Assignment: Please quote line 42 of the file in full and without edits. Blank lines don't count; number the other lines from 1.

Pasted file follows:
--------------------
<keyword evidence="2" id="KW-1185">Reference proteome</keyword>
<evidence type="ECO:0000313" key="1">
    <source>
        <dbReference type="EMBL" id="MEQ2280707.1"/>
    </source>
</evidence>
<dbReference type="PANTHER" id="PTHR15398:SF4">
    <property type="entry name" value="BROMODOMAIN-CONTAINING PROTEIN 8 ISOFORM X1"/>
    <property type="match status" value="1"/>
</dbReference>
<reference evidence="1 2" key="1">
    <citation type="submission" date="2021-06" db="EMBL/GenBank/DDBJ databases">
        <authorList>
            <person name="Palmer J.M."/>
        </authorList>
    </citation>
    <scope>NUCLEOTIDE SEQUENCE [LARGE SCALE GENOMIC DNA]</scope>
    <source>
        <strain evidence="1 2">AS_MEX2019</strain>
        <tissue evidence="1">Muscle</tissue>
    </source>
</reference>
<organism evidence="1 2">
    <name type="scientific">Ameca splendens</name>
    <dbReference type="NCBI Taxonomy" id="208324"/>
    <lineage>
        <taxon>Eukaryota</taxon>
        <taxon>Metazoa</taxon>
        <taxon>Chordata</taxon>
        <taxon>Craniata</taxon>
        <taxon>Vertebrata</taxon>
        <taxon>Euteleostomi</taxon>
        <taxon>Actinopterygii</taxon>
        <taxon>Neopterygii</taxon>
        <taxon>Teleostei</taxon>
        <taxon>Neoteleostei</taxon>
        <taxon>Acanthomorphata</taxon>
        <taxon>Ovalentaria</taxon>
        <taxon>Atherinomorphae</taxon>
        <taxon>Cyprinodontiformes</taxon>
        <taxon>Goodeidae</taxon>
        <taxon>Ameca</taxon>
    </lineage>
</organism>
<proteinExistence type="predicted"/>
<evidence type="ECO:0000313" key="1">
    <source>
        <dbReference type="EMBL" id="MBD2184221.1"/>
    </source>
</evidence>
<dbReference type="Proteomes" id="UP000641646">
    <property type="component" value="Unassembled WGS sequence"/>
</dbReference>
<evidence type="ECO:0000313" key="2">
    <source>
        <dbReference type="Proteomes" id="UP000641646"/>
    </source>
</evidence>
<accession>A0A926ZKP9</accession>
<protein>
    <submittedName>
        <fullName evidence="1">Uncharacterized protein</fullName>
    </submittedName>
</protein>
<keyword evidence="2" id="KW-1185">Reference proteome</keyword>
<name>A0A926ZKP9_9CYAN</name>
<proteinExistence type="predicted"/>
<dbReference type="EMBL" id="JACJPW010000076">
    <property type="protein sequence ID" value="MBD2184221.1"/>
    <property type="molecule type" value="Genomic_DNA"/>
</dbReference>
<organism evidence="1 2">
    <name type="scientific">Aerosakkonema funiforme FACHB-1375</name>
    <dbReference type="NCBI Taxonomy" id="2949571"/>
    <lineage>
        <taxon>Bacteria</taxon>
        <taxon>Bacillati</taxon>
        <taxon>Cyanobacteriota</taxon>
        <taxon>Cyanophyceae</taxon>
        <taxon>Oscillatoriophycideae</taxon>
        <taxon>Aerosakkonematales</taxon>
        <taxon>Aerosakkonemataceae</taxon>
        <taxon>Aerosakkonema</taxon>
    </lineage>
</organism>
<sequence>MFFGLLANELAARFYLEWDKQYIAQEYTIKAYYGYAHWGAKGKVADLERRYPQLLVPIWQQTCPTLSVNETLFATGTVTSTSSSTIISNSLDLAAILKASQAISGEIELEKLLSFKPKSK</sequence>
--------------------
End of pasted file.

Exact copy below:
        <taxon>Ameca</taxon>